How to make plots using Seaborn
Plotting in Seaborn is much simpler than Matplotlib. While Matplotlib makes the hard things possible, Seaborn makes the easy things easy by giving you a range of plot types that ‘just work’.
A one-liner… almost
We’re comparing Python plotting libraries by making the same plot in each one. It’s a multi-group bar plot of UK election results.
Here’s how to create our multi-group bar plot in Seaborn:
ax = sns.barplot( data=df, x="year", y="seats", hue="party", palette=['blue', 'red', 'yellow', 'grey'], saturation=0.6, )
Seaborn has such a simple interface because it doesn’t require you to manipulate your data structure in order to define how your plot looks. Instead, you get your data into Long Form, and then your data manipulation is done. All you need to do is tell Seaborn which aspects of the plot to map to which variables in your data.
If you want to encode the
party variable in the
hue of the bars, you specify:
and if you want to encode the
year variable as position on the x-axis, you specify:
The way that Seaborn deals with colours is really interesting. You can specify colours using human-readable colour names. We’ve used ‘red’, ‘blue’, ‘yellow’ and ‘grey’, but you can also use colours like ‘ugly green’, ‘dull blue’ and ‘electric purple’. These are mapped to a crowdsourced library of colour name definitions created by XKCD author Randall Munroe.
For completeness, I must mention that there are a couple of lines of boilerplate to run before the plot statement:
# A couple of lines of boilerplate sns.set() plt.figure()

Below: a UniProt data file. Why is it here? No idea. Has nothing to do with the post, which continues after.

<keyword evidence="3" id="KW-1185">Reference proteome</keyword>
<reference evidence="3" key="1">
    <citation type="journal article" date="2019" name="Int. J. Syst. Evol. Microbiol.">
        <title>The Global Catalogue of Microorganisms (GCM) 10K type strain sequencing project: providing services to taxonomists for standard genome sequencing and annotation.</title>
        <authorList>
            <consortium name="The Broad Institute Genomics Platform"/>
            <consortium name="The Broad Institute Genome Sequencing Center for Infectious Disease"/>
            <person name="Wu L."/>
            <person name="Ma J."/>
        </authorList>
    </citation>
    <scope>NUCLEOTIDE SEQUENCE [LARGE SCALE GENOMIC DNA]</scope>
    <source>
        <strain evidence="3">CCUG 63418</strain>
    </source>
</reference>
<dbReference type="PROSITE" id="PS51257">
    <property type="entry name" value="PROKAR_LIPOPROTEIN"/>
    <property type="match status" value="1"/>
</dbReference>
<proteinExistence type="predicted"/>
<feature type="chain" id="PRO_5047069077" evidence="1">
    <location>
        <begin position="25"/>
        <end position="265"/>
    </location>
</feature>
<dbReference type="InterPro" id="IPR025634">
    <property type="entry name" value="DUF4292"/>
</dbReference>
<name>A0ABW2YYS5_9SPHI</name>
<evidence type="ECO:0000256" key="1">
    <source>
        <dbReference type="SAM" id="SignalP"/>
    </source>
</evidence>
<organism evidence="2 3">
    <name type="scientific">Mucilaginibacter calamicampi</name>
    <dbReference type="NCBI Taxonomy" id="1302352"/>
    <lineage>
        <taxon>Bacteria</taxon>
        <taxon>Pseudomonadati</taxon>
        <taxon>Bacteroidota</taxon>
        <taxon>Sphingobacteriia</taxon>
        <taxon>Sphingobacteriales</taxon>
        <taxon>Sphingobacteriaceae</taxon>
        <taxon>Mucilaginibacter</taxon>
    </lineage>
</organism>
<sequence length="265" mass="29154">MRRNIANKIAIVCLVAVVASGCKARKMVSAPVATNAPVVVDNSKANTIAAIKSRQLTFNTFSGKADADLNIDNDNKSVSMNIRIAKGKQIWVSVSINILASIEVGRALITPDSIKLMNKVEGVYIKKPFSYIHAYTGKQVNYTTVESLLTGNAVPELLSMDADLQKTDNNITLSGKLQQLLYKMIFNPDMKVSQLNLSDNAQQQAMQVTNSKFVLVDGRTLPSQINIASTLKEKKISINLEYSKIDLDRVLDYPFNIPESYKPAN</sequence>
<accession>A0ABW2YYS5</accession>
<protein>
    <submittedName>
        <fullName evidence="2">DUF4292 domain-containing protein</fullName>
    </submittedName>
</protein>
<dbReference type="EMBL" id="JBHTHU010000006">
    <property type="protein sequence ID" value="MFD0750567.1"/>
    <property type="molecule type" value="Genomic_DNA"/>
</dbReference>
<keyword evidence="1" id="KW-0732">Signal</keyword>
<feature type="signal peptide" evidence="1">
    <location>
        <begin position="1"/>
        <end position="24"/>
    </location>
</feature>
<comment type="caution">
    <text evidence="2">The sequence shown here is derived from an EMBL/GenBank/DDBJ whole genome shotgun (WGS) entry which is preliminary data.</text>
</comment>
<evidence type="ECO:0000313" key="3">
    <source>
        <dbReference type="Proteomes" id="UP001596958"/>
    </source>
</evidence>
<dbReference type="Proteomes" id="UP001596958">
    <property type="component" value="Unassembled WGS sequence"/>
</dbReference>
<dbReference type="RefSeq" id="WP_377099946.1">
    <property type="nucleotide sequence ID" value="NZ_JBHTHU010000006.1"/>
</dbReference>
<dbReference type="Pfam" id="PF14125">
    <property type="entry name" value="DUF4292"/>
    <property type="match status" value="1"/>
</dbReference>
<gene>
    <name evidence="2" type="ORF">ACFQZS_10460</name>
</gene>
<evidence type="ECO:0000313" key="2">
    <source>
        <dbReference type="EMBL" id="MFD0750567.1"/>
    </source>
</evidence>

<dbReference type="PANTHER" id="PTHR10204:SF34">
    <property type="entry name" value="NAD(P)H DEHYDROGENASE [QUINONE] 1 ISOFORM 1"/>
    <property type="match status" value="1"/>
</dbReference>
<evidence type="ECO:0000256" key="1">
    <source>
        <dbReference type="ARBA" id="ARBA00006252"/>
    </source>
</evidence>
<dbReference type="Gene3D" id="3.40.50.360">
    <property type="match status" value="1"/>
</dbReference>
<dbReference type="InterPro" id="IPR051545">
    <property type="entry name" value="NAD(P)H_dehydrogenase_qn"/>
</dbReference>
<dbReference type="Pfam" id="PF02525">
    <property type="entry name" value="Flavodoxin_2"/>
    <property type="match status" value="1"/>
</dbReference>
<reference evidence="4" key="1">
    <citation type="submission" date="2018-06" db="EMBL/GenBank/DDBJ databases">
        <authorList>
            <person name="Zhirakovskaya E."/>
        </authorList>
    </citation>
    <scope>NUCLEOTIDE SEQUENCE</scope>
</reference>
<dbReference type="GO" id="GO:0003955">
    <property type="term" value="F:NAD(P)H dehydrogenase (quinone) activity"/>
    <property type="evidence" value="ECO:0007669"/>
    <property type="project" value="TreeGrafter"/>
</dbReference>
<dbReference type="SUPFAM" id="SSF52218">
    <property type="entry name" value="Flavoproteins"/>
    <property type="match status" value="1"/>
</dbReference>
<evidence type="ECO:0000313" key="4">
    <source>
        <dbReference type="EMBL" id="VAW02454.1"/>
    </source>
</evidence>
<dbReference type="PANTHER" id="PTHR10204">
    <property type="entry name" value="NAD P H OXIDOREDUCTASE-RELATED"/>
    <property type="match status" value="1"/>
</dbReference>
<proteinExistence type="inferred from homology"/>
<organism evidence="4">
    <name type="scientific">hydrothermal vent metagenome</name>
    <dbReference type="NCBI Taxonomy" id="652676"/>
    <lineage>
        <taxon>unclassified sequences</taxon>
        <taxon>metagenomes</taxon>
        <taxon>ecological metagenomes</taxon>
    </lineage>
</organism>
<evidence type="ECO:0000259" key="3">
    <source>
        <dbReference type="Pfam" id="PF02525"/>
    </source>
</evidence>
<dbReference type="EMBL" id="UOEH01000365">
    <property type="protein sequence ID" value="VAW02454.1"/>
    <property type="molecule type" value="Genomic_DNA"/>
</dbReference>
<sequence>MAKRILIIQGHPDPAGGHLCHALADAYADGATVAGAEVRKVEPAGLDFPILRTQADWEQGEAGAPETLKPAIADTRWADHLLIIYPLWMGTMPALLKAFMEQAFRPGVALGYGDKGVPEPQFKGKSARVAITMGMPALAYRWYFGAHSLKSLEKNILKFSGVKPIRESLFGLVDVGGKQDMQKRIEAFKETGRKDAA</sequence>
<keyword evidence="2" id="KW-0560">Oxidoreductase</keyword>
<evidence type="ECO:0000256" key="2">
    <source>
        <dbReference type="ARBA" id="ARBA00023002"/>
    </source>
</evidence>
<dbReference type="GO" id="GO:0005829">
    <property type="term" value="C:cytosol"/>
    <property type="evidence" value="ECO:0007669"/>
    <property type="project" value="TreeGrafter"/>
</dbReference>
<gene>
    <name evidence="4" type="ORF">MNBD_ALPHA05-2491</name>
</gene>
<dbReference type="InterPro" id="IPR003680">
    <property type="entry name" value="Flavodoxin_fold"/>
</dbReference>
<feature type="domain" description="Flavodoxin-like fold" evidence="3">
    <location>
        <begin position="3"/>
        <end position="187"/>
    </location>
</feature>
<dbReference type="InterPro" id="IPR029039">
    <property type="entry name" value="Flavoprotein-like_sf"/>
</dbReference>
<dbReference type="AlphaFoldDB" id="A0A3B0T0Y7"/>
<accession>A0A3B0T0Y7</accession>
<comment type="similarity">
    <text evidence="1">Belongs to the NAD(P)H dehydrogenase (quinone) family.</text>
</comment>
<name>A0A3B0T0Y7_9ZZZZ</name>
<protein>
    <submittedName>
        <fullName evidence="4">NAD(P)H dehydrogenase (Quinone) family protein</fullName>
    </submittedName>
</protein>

You have to import the library and your data, of course:
# Import Matplotlib and Seaborn import matplotlib.pyplot as plt import seaborn as sns # Import the data in Long Form so that we can treat each variable separately from votes import long as df
And since this is a wrapper around Matplotlib, we still need to cast the Matplotlib plotting spell at the end:
Ok, so I have this really beautiful interface that makes common plots really simple. But doesn’t that take away my power? Luckily, that’s not the case. Seaborn is the good kind of abstraction - it makes the common cases ridiculously easy, but it gives you access to the lower levels of abstraction when you need it. Just like Anvil, Seaborn gives you ‘escape hatches’ to use the underlying layers when you need to.
When I called
sns.barplot, it returned the Matplotlib
Axis object for that plot. I can use this to add a title,
grid, and tweak the axis labels, just as I did in Matplotlib:
ax.set_title('UK election results') ax.grid(color='#cccccc') ax.set_ylabel('Seats') ax.set_xlabel(None) ax.set_xticklabels(df["year"].unique().astype(str), rotation='vertical')
Here’s the result:
You can copy this example as an Anvil app here:
Next: Dynamic plots in client-side Python
Seaborn is one of my favourite plotting libraries, thanks to this combination of simplicity and power. But it produces static images, and if you’re using them on the web we might want a little more interactivity.